Keywords: Entrepreneurship, Institutions, Networks, Russia
    JEL: L14 M13 P36
    Date: 2006–06–01
  8. By: CASAMATTA, Catherine; HARITCHABALET, Carole
    JEL: G2 D8 G3
    Date: 2006–11
  9. By: CASAMATTA, Catherine; HARITCHABALET, Carole
    JEL: G2 G3 D8
    Date: 2007–02
  10. By: Hopp, Christian
    Abstract: This paper analyses the factors impacting partnering decisions in Venture Capital syndicates using a unique dataset of 2,373 VC transactions in Germany. By including time varying information about experience and cooperation patterns I explicitly take into account not only the changing social context for partner selection but also the dynamic nature of firm-level resources and capabilities. The data suggests strong evidence that partnering decisions are driven by the acquisition of resources to develop competitive capabilities. Moreover, I find strong evidence that information sharing and trust can create a foundation for future cooperation. The data indicates that the chances of being invited to participate in a newly formed syndicate for a given transaction rise significantly when previous direct ties are present between the current lead investor and the potential partner. Based on the results found I conclude that the idiosyncrasy of embedded ties could aggravate the level of VC providers heterogeneity and given the fact that they develop over time and are a relative immobile resource can make the strategic position of a VC provider inimitable and could therefore represent a sustainable source of competitive advantage that can explain the large returns to syndication found previous research.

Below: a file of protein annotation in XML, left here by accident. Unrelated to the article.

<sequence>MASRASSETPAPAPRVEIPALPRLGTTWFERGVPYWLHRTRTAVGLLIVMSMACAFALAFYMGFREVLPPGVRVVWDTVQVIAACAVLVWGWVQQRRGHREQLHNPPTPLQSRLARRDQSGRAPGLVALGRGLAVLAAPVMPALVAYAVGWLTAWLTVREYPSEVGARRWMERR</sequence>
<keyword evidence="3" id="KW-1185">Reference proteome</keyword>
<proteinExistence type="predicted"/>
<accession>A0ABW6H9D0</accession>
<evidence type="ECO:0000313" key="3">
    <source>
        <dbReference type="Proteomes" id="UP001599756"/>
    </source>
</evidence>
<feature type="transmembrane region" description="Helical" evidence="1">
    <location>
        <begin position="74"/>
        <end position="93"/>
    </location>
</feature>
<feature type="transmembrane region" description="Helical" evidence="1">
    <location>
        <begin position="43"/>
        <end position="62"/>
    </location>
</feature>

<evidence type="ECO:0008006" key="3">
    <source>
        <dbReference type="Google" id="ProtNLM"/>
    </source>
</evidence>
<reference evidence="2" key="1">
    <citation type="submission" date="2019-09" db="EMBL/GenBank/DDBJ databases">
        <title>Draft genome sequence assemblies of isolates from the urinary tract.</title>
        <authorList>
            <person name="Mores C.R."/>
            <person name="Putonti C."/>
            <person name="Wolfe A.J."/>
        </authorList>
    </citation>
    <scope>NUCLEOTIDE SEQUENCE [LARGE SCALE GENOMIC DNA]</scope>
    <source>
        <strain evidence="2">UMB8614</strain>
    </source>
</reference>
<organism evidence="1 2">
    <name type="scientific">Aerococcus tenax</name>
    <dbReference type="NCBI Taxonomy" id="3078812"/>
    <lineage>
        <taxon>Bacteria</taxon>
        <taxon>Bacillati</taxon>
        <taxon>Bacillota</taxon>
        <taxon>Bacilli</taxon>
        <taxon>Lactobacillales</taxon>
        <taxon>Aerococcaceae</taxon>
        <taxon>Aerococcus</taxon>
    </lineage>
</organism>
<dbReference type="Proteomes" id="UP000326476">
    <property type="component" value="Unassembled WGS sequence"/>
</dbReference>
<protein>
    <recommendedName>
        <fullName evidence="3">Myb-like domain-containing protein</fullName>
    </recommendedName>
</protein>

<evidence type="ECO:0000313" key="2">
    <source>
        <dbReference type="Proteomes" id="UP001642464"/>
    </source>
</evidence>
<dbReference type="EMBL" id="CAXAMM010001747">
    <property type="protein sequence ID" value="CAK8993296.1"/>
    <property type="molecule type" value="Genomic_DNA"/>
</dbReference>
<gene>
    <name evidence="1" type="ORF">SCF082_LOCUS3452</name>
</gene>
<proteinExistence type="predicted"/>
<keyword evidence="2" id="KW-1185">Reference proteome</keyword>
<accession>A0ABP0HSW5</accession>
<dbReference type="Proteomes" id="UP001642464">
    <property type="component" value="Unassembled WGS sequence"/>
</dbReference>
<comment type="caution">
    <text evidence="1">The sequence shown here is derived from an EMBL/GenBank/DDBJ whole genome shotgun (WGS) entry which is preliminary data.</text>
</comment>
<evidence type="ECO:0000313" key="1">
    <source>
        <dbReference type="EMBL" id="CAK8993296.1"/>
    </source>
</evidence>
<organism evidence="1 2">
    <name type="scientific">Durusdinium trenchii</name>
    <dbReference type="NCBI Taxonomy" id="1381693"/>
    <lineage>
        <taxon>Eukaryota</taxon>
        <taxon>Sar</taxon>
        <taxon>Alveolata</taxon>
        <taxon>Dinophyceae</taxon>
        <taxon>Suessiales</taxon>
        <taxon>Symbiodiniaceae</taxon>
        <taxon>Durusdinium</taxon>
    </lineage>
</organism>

Keywords: Venture Capital; Syndication; Social Network Theory
    JEL: G24
    Date: 2007–04–16
  11. By: Hugo Ñopo (Inter-American Development Bank and IZA); Patricio Valenzuela (Inter-American Development Bank)
    Abstract: Using the 1996-2001 Chilean CASEN Panel Survey, this paper analyzes the impact on income of the switch from salaried employment to entrepreneurship (self-employment and leadership of micro-enterprises). By means of a difference-in-differences non-parametric matching estimator the paper alleviates problems of selection bias (on observable and unobservable traits) and creates the appropriate counterfactuals of interest. The results indicate that the income gains associated with the switch from salaried employment to entrepreneurship are positive, statistically significant and financially substantial. Even more, the results are qualitatively the same using mean and medians, suggesting that the impacts are not influenced by the presence of few "superstar winners." Additionally, the income changes associated with the reverse switches (from self-employment to salaried jobs) are negative. The results also suggest interesting gender differences, as females show higher gains than males on the switch from salaried jobs to entrepreneurship and lower losses on the reverse switch.